The National Health Law Program (NHeLP) and The AIDS Institute filed a complaint yesterday with the Office for Civil Rights of the United States Department of Health and Human Services (HHS OCR) alleging that four Florida insurers are discriminating against people with HIV/AIDS. The complaint claims that the insurers are creating prescription drug policies that discourage people with HIV/AIDS from using their plans, which violates the Affordable Care Act (ACA) and federal civil rights laws.
“The ACA provides robust consumer protections, including putting an end to discriminatory practices by health insurers,” said Wayne Turner, NHeLP staff attorney, in a statement yesterday. “But these insurance plans are running afoul of that by placing all HIV/AIDS medications in the highest tiers with exorbitant co-insurance and co-pays, and instituting other barriers to obtaining commonly prescribed HIV/AIDS medications. The companies are going out of their way to discourage people with HIV/AIDS from enrolling in their plans–a blatantly illegal practice.”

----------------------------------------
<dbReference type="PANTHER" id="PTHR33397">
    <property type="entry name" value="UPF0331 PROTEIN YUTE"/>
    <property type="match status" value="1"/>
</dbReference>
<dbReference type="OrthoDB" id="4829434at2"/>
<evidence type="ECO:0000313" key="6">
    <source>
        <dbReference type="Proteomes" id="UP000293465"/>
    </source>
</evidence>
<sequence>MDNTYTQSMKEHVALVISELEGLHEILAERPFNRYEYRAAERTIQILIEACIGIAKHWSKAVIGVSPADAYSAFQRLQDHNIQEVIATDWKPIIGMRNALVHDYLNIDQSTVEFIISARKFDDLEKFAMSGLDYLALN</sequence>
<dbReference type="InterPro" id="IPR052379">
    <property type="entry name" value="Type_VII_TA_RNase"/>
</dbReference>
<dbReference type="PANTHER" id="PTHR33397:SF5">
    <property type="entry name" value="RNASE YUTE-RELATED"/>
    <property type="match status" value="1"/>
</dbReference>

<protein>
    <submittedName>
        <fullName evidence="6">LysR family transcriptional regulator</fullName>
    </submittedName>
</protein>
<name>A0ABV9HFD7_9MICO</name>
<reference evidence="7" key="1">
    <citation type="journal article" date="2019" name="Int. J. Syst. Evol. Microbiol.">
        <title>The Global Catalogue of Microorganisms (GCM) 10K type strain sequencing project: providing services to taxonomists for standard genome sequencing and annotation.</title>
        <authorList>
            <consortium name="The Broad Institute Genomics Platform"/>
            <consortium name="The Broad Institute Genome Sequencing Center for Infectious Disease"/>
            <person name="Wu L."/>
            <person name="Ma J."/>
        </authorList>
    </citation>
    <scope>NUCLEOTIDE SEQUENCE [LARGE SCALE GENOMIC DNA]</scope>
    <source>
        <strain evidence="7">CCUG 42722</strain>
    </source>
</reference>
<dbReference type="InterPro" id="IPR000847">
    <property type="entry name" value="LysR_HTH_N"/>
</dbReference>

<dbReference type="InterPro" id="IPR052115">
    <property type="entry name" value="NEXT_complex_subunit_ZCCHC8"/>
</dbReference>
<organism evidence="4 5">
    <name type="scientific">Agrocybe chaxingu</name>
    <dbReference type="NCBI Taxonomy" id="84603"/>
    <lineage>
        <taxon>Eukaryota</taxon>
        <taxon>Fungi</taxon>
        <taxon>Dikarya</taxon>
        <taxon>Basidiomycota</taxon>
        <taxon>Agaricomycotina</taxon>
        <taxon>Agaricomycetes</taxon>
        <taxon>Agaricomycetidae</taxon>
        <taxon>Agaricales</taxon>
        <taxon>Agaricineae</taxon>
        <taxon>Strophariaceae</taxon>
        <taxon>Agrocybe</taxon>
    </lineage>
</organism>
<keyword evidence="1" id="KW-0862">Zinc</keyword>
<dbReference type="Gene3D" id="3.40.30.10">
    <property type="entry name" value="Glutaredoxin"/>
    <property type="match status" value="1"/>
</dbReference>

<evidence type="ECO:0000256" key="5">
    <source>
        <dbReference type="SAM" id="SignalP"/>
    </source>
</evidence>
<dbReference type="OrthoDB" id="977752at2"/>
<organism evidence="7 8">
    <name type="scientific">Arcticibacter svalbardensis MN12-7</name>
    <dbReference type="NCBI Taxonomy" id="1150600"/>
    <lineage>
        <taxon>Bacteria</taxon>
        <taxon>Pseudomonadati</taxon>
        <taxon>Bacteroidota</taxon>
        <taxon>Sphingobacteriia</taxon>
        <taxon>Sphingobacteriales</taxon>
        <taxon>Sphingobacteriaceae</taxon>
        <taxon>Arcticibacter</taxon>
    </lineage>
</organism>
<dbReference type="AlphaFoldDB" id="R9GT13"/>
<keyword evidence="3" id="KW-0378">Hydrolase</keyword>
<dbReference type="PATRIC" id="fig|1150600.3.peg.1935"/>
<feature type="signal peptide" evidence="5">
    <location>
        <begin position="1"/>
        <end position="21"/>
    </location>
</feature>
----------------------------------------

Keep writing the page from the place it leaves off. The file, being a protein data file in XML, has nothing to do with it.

The four insurers noted in the complaint – CoventryOne, Cigna, Humana and Preferred Medical – are alleged to have placed all HIV/AIDS medications in the highest drug tiers and to require expensive co-insurance and co-pays, high up-front costs, and prior authorization. For example, Humana requires that members spend a $1,5000 deductible and then contribute 50 percent towards the cost of their HIV/AIDS medication – which can cost over $2,000 for a one-month supply.
The groups are calling on the HHS OCR to investigate the plans and require them to take corrective actions. They want to send a strong message to other plans to prevent this tactic from spreading, which “would make insurance coverage impossible for people with HIV/AIDS, and jeopardize their health and well-being,” continued Turner.
Media Resources: National Health Law Program 5/29/14; The New York Times 5/29/14; Tampa Bay Times 5/30/14
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